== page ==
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Economics 101

Tracing the U.S. heroin surge back south of the border as Mexican cannabis output falls in the Washington Post.

Farmers in the storied “Golden Triangle” region of Mexico’s Sinaloa state, which has produced the country’s most notorious gangsters and biggest marijuana harvests, say they are no longer planting the crop. Its wholesale price has collapsed in the past five years, from $100 per kilogram to less than $25.

“It’s not worth it anymore,” said Rodrigo Silla, 50, a lifelong cannabis farmer who said he couldn’t remember the last time his family and others in their tiny hamlet gave up growing mota. “I wish the Americans would stop with this legalization.”

Growers from this area and as far afield as Central America are sowing their plots with opium poppies, and large-scale operations are turning up in places where authorities have never seen them.

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24 comments to Economics 101

  • Daniel Williams

    This underscores the point I’ve made numerous times that the cartels would not be ruined by legal pot, but that they’d attempt to make up lost revenue by increasing the marketing and distribution of the remaining drugs in their bag.

    So we should not be surprised to see an influx of raw opium to satisfy our smoking pleasure; a pound of opium is far more lucrative than a pound of pot.

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    • darkcycle

      They may not be ruined, but it cuts out their number one cash crop. That they are trying to make up for lost revenue is the point here. And the demand for opium will still be lower than the demand for pot, no matter what the price point. Damage done.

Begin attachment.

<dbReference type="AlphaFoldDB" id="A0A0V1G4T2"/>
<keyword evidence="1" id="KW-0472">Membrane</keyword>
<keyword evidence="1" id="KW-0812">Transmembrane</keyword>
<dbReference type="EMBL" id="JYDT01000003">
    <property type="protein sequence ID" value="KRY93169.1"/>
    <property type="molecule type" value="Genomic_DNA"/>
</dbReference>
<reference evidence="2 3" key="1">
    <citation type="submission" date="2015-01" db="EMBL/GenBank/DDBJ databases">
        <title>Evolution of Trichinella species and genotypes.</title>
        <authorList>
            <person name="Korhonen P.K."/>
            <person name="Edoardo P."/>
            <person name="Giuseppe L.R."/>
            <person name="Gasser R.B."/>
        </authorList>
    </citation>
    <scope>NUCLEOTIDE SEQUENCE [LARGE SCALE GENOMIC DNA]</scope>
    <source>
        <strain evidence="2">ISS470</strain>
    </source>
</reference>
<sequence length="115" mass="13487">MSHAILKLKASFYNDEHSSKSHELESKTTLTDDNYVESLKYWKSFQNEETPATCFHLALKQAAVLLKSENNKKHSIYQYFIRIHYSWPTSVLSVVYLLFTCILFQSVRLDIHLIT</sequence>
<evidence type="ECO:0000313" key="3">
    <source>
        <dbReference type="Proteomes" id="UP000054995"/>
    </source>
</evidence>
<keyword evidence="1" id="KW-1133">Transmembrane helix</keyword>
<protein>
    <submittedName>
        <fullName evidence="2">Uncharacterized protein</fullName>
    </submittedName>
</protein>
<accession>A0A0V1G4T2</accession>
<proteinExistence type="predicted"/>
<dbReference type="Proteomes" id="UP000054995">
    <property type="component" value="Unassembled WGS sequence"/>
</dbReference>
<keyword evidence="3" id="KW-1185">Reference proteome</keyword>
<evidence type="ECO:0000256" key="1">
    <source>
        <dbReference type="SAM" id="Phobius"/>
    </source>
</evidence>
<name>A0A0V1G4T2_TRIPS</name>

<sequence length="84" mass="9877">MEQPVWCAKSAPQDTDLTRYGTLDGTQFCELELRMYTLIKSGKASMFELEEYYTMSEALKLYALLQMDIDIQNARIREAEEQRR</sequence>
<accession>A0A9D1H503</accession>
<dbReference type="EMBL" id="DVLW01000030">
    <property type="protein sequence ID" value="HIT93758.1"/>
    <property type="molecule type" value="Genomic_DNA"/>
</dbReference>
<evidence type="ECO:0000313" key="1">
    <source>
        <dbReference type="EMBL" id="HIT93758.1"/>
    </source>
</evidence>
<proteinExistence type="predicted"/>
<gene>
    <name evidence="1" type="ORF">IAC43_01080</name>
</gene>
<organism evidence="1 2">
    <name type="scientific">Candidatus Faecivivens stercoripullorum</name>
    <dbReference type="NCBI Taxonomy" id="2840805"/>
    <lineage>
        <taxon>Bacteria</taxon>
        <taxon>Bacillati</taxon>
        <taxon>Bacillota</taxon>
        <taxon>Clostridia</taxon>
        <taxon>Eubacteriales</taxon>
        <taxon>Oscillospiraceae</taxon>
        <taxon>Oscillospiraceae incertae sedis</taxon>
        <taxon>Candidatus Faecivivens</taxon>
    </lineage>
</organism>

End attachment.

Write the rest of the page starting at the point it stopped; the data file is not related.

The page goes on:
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      • War Vet

        You don’t think opium could be the next k2 or X craze, considering a lot of people don’t want to become addicted to heroin or pills? And wouldn’t our movement in legalizing pot entice many opiate addicts and would be opiate addicts to go all natural with the herb–flower. I’ve heard people talk about trying opium back in the 70’s and 80’s as a specialty item. I’ve never heard of it being in my state and think it would be popular amongst tweekers and opiate addicts and experimenters of other substances

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        • darkcycle

          No. The population use rates now are actually the same, or nearly the same as they were when you could buy Heroin cough syrup at your local pharmacy. The use rates fluctuate around a baseline, and the economy, wars and other social factors (ethnicity, etc.) play a much larger role than availability in the patterns that occur.

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        • Daniel Williams

          A few puffs of opium is not nearly as potent as hydrocodone (synthetic morphine), the number one drug of choice by millions of Americans. It could easily be to heroin what beer is to bourbon.

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      • Duncan20903

        .
        .

        We shouldn’t forget to mention that their retail distribution chain for Mexican ditch weed consists of perhaps as much as 90% of low level retail vendors who are fans of cannabis. I think it safe to presume that a very significant number of those vendors aren’t going to move into selling heroin, crack, meth whatever. There is an awfully large percentage who just see nothing wrong with selling reefer. Whether or not absolute prohibition of the popular substances on the DEA’s naughty lists has failed and those substances would be better controlled by not assigning the market to gangsters is irrelevant.